An archive image of Mr. Rogers and Trolley shot at CBC in Toronto
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‘I like you just the way you are:’ How Mr. Rogers Brought Me Back to Life

Mar 20, 2018

I didn’t appreciate Mr. Rogers as a child. I watched his show faithfully, as most children in the early '80s did, but I admit it was mostly because it aired during weekday mornings when it was still socially acceptable for daycare providers to put the TV on. It didn’t quite captivate me the way Sesame Street did with its colourful characters, or the way Mr. Dressup did with his natural charisma. I watched Mr. Roger’s Neighbourhood, but I didn’t especially want to be his neighbour.

It wasn’t until I was much older that I began to appreciate the quiet brilliance of Fred Rogers. Killing time between university classes, I browsed a pop-up book sale in the student union. Pure curiosity lead me to thumb through a book with an interesting looking cover: Dear Mr. Rogers, Does it Ever Rain in your Neighbourhood?: Letters to Mr. Rogers.


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I read a few pages. Then I read a few more. Then I bought the book. I was taken aback by the gentle kindness he showed to these children, his ability to relate to them on their level and the way he would give them answers to tough questions by neither overwhelming nor placating them.

In my dorm room, I pored over his words. I was 20 then, well past the age of sending letters to Mr. Rogers, but not yet a fully realized adult. And Mr. Rogers spoke to the part of me that wasn’t quite ready to let go of my childhood. Mr. Rogers taught me at 20 what I wish I had listened to when I was six: it’s OK to be scared sometimes and it’s OK to feel vulnerable. In his words: “Look for the helpers.”

I was taken aback by the gentle kindness he showed to these children, his ability to relate to them on their level and the way he would give them answers to tough questions by neither overwhelming nor placating them.

Realizing how wrong I had been about the man I had once assumed to be dull, I sought out information about Fred Rogers the person, not just Mr. Rogers the character. He was mild and mighty. Soft-spoken and outspoken. A delightful enigma of a man.

He neither smoked nor drank, and he “[didn’t] want to eat anything with a mother,” none of which was surprising to learn about the man I knew from television. By all accounts, his on-screen persona was very like the man off-screen. The way he related to children was also identical. During a time when children were often dismissed, Fred Rogers addressed them as whole persons with valid feelings and important ideas.

And he advocated tirelessly on their behalf. Unsatisfied with the quality of children’s television at the time, he appeared before a U.S. Senate committee, pushing for government funding for children’s television. He disliked television, so he immersed himself in it to make it better.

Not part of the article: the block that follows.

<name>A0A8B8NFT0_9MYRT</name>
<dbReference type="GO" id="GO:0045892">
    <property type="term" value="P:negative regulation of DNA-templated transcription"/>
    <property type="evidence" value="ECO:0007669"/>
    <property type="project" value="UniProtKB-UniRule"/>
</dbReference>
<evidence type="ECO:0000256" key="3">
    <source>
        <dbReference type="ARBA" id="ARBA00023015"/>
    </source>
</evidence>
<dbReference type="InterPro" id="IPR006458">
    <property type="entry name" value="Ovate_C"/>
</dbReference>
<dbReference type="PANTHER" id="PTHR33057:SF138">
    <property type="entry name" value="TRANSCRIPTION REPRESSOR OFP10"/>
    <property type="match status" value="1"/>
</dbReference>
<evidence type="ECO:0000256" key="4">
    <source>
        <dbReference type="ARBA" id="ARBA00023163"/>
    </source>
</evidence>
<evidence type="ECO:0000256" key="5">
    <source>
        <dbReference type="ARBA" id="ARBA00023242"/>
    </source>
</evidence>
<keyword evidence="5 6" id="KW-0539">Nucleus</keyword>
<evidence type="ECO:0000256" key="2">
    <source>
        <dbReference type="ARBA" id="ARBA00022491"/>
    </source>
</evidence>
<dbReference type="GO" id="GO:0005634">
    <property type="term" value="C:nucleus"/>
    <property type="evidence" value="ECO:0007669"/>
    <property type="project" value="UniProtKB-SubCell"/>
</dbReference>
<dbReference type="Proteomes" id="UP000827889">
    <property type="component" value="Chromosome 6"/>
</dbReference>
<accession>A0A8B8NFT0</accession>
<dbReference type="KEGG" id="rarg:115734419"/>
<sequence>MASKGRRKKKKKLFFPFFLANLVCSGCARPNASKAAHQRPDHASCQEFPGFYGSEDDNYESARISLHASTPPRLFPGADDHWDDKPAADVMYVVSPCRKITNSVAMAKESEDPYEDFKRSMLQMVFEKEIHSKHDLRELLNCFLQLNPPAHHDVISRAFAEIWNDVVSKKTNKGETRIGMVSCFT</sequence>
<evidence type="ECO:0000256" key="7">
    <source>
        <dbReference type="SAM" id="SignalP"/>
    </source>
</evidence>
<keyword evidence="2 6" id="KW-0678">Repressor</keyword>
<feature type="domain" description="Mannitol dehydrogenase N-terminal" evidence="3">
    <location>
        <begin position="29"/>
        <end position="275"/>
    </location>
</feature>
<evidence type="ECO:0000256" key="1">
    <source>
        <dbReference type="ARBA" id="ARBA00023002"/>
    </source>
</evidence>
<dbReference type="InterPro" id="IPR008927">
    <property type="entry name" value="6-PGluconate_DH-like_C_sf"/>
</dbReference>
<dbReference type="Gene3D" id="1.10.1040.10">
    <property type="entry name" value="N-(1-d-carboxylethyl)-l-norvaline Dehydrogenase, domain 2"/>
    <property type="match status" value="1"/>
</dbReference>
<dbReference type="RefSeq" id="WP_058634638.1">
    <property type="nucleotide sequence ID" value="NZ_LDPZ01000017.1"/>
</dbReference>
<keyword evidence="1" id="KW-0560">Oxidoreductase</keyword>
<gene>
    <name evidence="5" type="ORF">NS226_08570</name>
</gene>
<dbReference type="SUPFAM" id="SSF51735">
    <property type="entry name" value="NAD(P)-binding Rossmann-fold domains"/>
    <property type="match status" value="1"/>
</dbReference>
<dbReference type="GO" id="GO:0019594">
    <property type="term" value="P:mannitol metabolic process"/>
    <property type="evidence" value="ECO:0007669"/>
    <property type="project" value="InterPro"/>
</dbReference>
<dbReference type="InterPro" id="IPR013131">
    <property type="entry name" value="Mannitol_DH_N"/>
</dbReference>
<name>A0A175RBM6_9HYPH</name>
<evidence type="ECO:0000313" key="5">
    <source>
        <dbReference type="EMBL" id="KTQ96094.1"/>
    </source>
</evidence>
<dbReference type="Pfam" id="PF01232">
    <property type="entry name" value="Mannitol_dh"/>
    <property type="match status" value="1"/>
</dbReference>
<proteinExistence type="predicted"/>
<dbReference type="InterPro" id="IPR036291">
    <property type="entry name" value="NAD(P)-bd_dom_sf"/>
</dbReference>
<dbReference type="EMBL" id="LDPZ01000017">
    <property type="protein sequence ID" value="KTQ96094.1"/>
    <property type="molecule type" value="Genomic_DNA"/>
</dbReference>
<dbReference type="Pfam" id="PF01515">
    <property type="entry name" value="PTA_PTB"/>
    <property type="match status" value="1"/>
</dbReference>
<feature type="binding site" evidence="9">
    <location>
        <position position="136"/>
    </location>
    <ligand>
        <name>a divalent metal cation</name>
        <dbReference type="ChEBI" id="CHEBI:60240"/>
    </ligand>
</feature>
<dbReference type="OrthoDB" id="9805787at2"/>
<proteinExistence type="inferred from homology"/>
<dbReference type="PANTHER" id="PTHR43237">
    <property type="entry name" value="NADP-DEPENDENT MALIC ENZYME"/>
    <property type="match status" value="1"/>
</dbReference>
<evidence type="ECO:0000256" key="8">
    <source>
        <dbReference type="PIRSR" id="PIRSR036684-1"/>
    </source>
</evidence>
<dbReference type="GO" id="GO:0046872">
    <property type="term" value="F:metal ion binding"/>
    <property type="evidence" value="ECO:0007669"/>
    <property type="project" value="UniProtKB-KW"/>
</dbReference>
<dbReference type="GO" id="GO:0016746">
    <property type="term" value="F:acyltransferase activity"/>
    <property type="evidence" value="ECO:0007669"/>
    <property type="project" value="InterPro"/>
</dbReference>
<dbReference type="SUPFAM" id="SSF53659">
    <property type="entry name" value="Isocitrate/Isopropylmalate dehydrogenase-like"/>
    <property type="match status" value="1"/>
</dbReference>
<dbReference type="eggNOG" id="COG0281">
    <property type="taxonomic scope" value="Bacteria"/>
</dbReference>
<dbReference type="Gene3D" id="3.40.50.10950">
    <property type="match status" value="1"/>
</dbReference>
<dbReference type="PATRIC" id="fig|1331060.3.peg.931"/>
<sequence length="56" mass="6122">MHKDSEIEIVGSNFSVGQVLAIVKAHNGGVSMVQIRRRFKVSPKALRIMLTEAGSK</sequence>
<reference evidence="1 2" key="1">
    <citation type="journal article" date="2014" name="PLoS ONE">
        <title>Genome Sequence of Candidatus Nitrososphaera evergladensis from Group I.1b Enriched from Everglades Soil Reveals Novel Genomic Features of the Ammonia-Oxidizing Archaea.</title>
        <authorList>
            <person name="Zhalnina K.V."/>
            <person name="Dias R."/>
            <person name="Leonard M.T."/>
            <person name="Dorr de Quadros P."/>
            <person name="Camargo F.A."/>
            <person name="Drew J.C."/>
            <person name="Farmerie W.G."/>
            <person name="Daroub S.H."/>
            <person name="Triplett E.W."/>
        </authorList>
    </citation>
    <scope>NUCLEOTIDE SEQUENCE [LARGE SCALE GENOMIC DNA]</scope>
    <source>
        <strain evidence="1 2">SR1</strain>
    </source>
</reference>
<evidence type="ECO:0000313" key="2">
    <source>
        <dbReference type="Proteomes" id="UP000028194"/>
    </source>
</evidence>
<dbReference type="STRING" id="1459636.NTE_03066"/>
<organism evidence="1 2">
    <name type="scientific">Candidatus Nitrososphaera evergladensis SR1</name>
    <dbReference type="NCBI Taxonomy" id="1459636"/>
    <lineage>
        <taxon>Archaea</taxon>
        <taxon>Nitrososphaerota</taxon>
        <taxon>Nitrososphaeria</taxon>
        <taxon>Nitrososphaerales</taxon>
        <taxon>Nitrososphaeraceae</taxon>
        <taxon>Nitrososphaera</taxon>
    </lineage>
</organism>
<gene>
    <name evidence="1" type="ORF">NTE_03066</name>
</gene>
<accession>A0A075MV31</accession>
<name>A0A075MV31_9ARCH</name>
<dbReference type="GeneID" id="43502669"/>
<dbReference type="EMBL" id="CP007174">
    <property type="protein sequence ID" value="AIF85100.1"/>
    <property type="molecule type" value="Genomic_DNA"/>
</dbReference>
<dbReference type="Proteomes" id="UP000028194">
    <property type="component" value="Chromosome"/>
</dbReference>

Our children are lucky that they have a wide variety of quality children’s programming to watch, with countless people behind the scenes who genuinely care about the content they create and the children they create it for. Children in Fred Rogers' day had him.


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He also recognized something that wasn’t especially posh to address in the '60s, particularly for men: the importance of emotional intelligence. He knew that while it was important for children to learn letters and numbers, it was also fundamental that they learned how to handle the big feelings that come with being a small person in a big world. It’s a common theme now, but it was outside the box when he brought it to television. What a quiet but powerful message to send to young boys — and all children — that men have feelings and cry, too.

Fred Rogers passed away shortly after I fell for him. I felt his loss. I wished I had realized as a child what a gift he was giving me then. But that was part of his genius — his message was ingrained without fanfare.

Several years later, during an especially difficult time in my life, Fred Rogers spoke to me once again. I was feeling hopeless and aimless. I was lost. Then a picture of a much older-looking Mr. Rogers came on my screen, different from the man I remembered. It was captioned with his words. They read:

“I’m just so proud of all of you who have grown up with us, and I know how tough it is some days to look with hope and confidence on the months and years ahead. But I would like to tell you what I often told you when you were much younger. I like you just the way you are.”

Fred Rogers passed away shortly after I fell for him. I felt his loss. I wished I had realized as a child what a gift he was giving me then.

The tears began to fall, so hard I wasn’t sure they would ever stop. 30 years later, Mr. Rogers had found a way to say the exact right thing to the scared little child inside me, as he had done for so many children before me.

With the news that Tom Hanks will be portraying him in a biopic, You Are My Friend, I can only hope that others will see what an incredible human being he was, even if he was not as entertaining as Sesame Street or as whimsical as Mr. Dressup.

He was a genuine man with a kind heart, a gentle spirit and a conviction strong as nails. This world needs more people like Mr. Rogers.

Article Author Heather M. Jones
Heather M. Jones

Heather M. Jones is a mom of two, wife of one and writer of humour, biting social commentary and everything in between. She lives in Toronto with her family, and two cats who are decidedly not friends.

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